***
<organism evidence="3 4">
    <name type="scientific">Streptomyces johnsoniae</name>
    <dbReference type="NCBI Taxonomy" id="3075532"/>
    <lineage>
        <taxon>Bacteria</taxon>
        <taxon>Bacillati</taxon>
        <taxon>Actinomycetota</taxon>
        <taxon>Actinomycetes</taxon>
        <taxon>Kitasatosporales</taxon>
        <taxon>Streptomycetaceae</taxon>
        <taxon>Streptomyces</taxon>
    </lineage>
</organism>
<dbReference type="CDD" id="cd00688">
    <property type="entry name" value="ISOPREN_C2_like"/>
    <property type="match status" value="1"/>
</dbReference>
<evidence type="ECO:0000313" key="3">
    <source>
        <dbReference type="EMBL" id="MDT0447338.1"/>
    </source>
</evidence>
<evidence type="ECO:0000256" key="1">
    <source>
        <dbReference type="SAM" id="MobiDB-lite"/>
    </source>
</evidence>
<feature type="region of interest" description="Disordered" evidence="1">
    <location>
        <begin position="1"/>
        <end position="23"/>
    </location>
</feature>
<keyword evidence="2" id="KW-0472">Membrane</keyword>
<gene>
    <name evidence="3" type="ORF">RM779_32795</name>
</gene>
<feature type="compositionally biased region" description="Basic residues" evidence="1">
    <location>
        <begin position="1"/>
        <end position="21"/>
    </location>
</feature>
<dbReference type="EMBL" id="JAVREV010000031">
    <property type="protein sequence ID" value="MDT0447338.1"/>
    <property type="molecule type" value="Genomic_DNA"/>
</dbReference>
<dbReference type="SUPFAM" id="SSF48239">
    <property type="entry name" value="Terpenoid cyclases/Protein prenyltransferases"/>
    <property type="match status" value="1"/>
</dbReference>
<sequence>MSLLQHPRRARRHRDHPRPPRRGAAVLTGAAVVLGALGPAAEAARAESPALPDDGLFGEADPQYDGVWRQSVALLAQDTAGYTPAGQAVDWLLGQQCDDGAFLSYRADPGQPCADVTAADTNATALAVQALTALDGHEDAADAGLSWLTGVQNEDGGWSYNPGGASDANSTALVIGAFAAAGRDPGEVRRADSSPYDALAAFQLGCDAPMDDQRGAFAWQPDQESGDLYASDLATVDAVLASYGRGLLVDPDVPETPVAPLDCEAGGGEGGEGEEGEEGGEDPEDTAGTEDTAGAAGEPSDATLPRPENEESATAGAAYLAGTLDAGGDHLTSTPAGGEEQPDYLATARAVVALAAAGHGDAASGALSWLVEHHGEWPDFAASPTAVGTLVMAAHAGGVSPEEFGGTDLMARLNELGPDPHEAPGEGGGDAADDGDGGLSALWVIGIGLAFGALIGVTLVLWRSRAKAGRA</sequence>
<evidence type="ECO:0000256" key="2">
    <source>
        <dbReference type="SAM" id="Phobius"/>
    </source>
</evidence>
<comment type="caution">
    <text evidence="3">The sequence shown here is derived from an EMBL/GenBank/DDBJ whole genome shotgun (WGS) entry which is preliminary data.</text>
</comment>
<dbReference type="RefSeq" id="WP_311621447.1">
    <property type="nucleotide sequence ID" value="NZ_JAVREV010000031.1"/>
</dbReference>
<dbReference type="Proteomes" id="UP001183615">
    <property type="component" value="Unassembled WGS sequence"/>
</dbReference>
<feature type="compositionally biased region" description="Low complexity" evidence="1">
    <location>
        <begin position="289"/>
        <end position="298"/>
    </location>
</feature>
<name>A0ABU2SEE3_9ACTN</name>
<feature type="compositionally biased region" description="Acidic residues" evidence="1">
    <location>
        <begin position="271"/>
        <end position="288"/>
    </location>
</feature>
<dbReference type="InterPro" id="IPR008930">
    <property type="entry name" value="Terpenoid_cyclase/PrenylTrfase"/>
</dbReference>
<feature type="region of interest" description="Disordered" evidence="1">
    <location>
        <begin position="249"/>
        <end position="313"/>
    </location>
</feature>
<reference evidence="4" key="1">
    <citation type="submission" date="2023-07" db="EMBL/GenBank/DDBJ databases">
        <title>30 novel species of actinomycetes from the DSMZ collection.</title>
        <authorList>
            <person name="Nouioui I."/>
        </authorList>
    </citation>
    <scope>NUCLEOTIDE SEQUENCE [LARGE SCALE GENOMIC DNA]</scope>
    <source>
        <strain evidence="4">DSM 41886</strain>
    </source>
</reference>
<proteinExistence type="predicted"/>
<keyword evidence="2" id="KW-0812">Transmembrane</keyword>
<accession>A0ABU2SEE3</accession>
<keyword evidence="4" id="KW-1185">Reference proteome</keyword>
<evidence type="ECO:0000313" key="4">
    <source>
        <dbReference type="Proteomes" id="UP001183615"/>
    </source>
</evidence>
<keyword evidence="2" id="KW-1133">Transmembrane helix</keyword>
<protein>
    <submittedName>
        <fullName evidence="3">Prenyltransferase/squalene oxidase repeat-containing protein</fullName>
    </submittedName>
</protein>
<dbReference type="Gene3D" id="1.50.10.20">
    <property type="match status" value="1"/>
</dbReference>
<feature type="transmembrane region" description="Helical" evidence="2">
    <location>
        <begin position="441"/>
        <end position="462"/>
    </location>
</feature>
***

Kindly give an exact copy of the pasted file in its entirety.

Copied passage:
<organism evidence="3 4">
    <name type="scientific">Streptomyces johnsoniae</name>
    <dbReference type="NCBI Taxonomy" id="3075532"/>
    <lineage>
        <taxon>Bacteria</taxon>
        <taxon>Bacillati</taxon>
        <taxon>Actinomycetota</taxon>
        <taxon>Actinomycetes</taxon>
        <taxon>Kitasatosporales</taxon>
        <taxon>Streptomycetaceae</taxon>
        <taxon>Streptomyces</taxon>
    </lineage>
</organism>
<dbReference type="CDD" id="cd00688">
    <property type="entry name" value="ISOPREN_C2_like"/>
    <property type="match status" value="1"/>
</dbReference>
<evidence type="ECO:0000313" key="3">
    <source>
        <dbReference type="EMBL" id="MDT0447338.1"/>
    </source>
</evidence>
<evidence type="ECO:0000256" key="1">
    <source>
        <dbReference type="SAM" id="MobiDB-lite"/>
    </source>
</evidence>
<feature type="region of interest" description="Disordered" evidence="1">
    <location>
        <begin position="1"/>
        <end position="23"/>
    </location>
</feature>
<keyword evidence="2" id="KW-0472">Membrane</keyword>
<gene>
    <name evidence="3" type="ORF">RM779_32795</name>
</gene>
<feature type="compositionally biased region" description="Basic residues" evidence="1">
    <location>
        <begin position="1"/>
        <end position="21"/>
    </location>
</feature>
<dbReference type="EMBL" id="JAVREV010000031">
    <property type="protein sequence ID" value="MDT0447338.1"/>
    <property type="molecule type" value="Genomic_DNA"/>
</dbReference>
<dbReference type="SUPFAM" id="SSF48239">
    <property type="entry name" value="Terpenoid cyclases/Protein prenyltransferases"/>
    <property type="match status" value="1"/>
</dbReference>
<sequence>MSLLQHPRRARRHRDHPRPPRRGAAVLTGAAVVLGALGPAAEAARAESPALPDDGLFGEADPQYDGVWRQSVALLAQDTAGYTPAGQAVDWLLGQQCDDGAFLSYRADPGQPCADVTAADTNATALAVQALTALDGHEDAADAGLSWLTGVQNEDGGWSYNPGGASDANSTALVIGAFAAAGRDPGEVRRADSSPYDALAAFQLGCDAPMDDQRGAFAWQPDQESGDLYASDLATVDAVLASYGRGLLVDPDVPETPVAPLDCEAGGGEGGEGEEGEEGGEDPEDTAGTEDTAGAAGEPSDATLPRPENEESATAGAAYLAGTLDAGGDHLTSTPAGGEEQPDYLATARAVVALAAAGHGDAASGALSWLVEHHGEWPDFAASPTAVGTLVMAAHAGGVSPEEFGGTDLMARLNELGPDPHEAPGEGGGDAADDGDGGLSALWVIGIGLAFGALIGVTLVLWRSRAKAGRA</sequence>
<evidence type="ECO:0000256" key="2">
    <source>
        <dbReference type="SAM" id="Phobius"/>
    </source>
</evidence>
<comment type="caution">
    <text evidence="3">The sequence shown here is derived from an EMBL/GenBank/DDBJ whole genome shotgun (WGS) entry which is preliminary data.</text>
</comment>
<dbReference type="RefSeq" id="WP_311621447.1">
    <property type="nucleotide sequence ID" value="NZ_JAVREV010000031.1"/>
</dbReference>
<dbReference type="Proteomes" id="UP001183615">
    <property type="component" value="Unassembled WGS sequence"/>
</dbReference>
<feature type="compositionally biased region" description="Low complexity" evidence="1">
    <location>
        <begin position="289"/>
        <end position="298"/>
    </location>
</feature>
<name>A0ABU2SEE3_9ACTN</name>
<feature type="compositionally biased region" description="Acidic residues" evidence="1">
    <location>
        <begin position="271"/>
        <end position="288"/>
    </location>
</feature>
<dbReference type="InterPro" id="IPR008930">
    <property type="entry name" value="Terpenoid_cyclase/PrenylTrfase"/>
</dbReference>
<feature type="region of interest" description="Disordered" evidence="1">
    <location>
        <begin position="249"/>
        <end position="313"/>
    </location>
</feature>
<reference evidence="4" key="1">
    <citation type="submission" date="2023-07" db="EMBL/GenBank/DDBJ databases">
        <title>30 novel species of actinomycetes from the DSMZ collection.</title>
        <authorList>
            <person name="Nouioui I."/>
        </authorList>
    </citation>
    <scope>NUCLEOTIDE SEQUENCE [LARGE SCALE GENOMIC DNA]</scope>
    <source>
        <strain evidence="4">DSM 41886</strain>
    </source>
</reference>
<proteinExistence type="predicted"/>
<keyword evidence="2" id="KW-0812">Transmembrane</keyword>
<accession>A0ABU2SEE3</accession>
<keyword evidence="4" id="KW-1185">Reference proteome</keyword>
<evidence type="ECO:0000313" key="4">
    <source>
        <dbReference type="Proteomes" id="UP001183615"/>
    </source>
</evidence>
<keyword evidence="2" id="KW-1133">Transmembrane helix</keyword>
<protein>
    <submittedName>
        <fullName evidence="3">Prenyltransferase/squalene oxidase repeat-containing protein</fullName>
    </submittedName>
</protein>
<dbReference type="Gene3D" id="1.50.10.20">
    <property type="match status" value="1"/>
</dbReference>
<feature type="transmembrane region" description="Helical" evidence="2">
    <location>
        <begin position="441"/>
        <end position="462"/>
    </location>
</feature>